The Rocking Chronicles
by Tim Van Schmidt
The lights go on, June 8, 1956. This is what I imagine: a radio is on in the nurse’s station in Harvard, Illinois and one of the top hit records of the time- Carl Perkins’ “Blue Suede Shoes”- has just kicked in. I take my first breath and wail just about the time Perkins yelps “go, cat, go” in the intro. Let that fantasy be the place this project begins.
I knew that pile of dusty old records I’ve been saving for years would come in handy someday. Same with those books I have collected about the history of contemporary music. Just sit right down and crack one open and get more details than you need. Then go diving into the stacks and see what you can find. It’s kind of like a treasure hunt and each scratchy old chunk of vinyl is a prize.
45s- the main music product of the day in the 1950s, the main outlet for the artist. Two songs, one on each side. Sometimes there are two on each side, like those Little Richard Specialty releases I found. I managed to collect a bunch of 45s by burning leisure time in the late 1970s at garage sales. I’d look for records, but found it was even more effective to just ask, “Do you have any old records?” Many times, the people would turn around and grab a dusty record case off a shelf and say, “Sure, how about these.” “How much?” “How about a nickel each?” I did garage sales like that in northern Wisconsin and in New Jersey and found some gems. What I’m finding out now is that I didn’t even really know what I was collecting, but I had some good luck.
Such is the power of a great record collection- to be able to go to the shelf and pull out the record itself- either the original release, or on a collection. Oh, it’s OK for me to talk about “records” now because that’s what everyone called the round pieces of vinyl everyone was buying as music products- “records.” Later, much later, using the word “records” will get much more complicated. Wrangle with that then. For now I’ll declare that I’m going to use the term “records” to refer to any format of music product- 78s, 45s, LPs, cassettes, compact disks, files. They are “recordings,” “records” for short.
My good luck at record hunting includes an original copy of Carl Perkins’ “Blue Suede Shoes” on the Sun Records label. I don’t care if the thing is beat to smithereens, dirty, written on and part of the label has leaked away, it’s still an original- one of the greats. And I’m not just talking about a record that sold some units, I’m talking about a record that really works. What I mean is that when I gritted my teeth and put the thing on the turntable to start this study of the music of 1956, the needle dragging through the scars of reckless abuse, it popped right out of the speakers and my heart beat quicker. Perkins had it going on, no doubt about it- it sure sounded like fun to be playing the new “rock and roll” in the Sun studios. More than 50 years later, it still sounds like fun.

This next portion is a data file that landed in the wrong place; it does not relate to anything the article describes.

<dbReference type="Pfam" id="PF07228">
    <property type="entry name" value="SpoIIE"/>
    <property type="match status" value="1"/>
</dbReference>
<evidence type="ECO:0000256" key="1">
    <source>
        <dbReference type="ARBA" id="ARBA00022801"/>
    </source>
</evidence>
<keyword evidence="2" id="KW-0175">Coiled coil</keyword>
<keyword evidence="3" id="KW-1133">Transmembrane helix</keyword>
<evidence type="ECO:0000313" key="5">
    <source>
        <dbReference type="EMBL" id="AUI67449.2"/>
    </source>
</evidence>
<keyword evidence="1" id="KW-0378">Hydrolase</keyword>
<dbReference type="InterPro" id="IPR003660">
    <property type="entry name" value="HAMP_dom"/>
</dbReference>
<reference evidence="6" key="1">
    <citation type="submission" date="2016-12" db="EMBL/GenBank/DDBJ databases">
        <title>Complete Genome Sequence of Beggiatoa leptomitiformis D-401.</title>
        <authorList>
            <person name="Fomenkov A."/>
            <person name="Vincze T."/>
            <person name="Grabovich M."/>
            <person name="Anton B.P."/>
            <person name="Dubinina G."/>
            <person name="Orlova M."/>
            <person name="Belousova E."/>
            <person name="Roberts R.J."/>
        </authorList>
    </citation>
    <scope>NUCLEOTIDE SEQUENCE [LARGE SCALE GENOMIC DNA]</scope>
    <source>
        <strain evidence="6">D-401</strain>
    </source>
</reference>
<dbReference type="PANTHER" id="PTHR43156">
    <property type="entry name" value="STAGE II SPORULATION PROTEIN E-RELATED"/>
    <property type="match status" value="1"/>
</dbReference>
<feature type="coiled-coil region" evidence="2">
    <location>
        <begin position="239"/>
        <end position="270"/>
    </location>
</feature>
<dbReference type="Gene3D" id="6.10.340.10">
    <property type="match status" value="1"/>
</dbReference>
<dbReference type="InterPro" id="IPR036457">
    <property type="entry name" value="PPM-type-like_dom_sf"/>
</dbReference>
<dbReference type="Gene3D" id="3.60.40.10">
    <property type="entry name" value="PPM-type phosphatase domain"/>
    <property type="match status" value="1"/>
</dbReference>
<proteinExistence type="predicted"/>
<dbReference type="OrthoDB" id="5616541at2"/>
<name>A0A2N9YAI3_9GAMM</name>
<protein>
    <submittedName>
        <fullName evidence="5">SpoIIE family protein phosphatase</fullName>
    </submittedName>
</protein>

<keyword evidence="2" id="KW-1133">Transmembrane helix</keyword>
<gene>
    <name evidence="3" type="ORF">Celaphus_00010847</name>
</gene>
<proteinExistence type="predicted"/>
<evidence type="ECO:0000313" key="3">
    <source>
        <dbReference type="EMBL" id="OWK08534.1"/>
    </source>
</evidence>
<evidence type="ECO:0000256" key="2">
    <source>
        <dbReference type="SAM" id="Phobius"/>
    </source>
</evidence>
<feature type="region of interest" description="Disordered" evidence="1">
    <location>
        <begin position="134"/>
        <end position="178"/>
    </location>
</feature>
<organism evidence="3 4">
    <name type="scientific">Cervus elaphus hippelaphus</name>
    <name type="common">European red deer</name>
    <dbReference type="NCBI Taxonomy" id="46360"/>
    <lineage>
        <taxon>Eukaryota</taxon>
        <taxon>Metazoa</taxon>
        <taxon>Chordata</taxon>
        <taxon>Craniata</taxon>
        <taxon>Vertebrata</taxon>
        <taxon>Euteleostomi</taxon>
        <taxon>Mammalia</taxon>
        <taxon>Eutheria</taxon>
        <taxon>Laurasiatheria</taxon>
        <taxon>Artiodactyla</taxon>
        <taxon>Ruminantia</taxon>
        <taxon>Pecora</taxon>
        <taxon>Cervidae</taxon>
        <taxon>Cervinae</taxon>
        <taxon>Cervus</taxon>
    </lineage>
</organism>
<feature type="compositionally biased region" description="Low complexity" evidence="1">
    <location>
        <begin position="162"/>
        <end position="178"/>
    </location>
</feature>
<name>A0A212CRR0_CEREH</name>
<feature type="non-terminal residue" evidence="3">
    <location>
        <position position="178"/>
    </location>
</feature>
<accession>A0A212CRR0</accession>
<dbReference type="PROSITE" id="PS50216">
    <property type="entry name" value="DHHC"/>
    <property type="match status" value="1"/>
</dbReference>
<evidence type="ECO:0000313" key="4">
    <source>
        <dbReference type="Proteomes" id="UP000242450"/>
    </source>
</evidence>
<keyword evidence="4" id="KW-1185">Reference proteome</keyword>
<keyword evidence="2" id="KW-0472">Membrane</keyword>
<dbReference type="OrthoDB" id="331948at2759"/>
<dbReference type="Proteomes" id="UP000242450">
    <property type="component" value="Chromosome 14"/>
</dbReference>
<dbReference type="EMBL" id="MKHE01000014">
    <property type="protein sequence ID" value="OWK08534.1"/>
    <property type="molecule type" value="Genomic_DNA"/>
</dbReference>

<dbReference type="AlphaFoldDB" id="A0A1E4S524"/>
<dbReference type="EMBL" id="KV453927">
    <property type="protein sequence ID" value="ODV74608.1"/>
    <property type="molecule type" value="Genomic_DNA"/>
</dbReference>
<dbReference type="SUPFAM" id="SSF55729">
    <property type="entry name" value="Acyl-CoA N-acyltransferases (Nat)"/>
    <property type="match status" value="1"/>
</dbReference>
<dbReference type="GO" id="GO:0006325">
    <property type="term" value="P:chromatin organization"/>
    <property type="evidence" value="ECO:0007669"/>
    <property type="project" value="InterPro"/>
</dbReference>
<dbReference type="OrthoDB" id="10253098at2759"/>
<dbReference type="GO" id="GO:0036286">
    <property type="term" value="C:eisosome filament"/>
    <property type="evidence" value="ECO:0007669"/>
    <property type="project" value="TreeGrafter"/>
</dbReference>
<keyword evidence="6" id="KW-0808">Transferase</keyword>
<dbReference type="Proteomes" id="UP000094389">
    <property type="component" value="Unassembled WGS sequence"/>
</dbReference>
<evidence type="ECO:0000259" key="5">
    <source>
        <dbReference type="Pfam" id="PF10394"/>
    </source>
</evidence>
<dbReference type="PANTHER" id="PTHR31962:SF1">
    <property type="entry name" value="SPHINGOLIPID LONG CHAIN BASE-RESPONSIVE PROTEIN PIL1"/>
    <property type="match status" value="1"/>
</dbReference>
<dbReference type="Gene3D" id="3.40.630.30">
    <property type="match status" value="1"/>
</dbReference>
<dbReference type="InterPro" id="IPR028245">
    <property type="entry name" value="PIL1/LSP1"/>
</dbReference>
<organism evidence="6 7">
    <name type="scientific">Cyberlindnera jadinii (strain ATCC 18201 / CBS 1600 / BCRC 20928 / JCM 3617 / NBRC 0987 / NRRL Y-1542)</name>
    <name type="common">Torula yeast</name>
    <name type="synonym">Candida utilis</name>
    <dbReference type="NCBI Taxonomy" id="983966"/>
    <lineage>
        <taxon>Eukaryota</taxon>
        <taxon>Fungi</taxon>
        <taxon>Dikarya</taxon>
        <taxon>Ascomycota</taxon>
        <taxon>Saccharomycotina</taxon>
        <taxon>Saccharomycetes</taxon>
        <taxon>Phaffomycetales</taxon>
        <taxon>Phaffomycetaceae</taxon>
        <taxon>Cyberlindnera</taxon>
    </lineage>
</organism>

“Blue Suede Shoes” is THE song- a devil-may-care anthem for the rock and roll movement that was breaking out in 1956- but I can’t help but also get the same pulse quickening out of the back side of this beat up old thing from Memphis- “Honey Don’t.” Same format- get the band in gear and at some point turn them loose while yelping like a real cool cat who can’t help himself.
But “Honey Don’t” percolates with something even more real than “Blue Suede Shoes.” “Blue Suede Shoes” is about drawing some kind of line, and for a rock and roller, that’s his shoes- maybe a frivolous claim to an outsider. But in “Honey Don’t,” you don’t have to be a rocker to relate to the sentiment. That is, don’t say you will when you won’t- a common frustration for teenagers and lovers of all ages.
The main common point between the two sides of Perkins’ music is fun. The songs are first and foremost upbeat dance tunes. I have tried it personally- that is, dancing to Perkins’ songs- and even though they are each less than three minutes each- “Blue Suede Shoes” is only 2:14, compared to the hefty 2:48 of “Honey Don’t”- you WILL get worked up physically if you stick with the beat.
The two songs also share attitude. Both tunes are high energy dance tunes, and that in itself displays an attitude, but the song lyrics also reveal a confidence, even an arrogance. They are a declaration of independence from the blind acceptance of style and romance. Combined, the tempo and the attitude are just what a teenager looking for a little excitement ordered- just drop in a dime and go, cat, go- a little bit of fun, a little bit of swagger, even a shade of danger. I get it.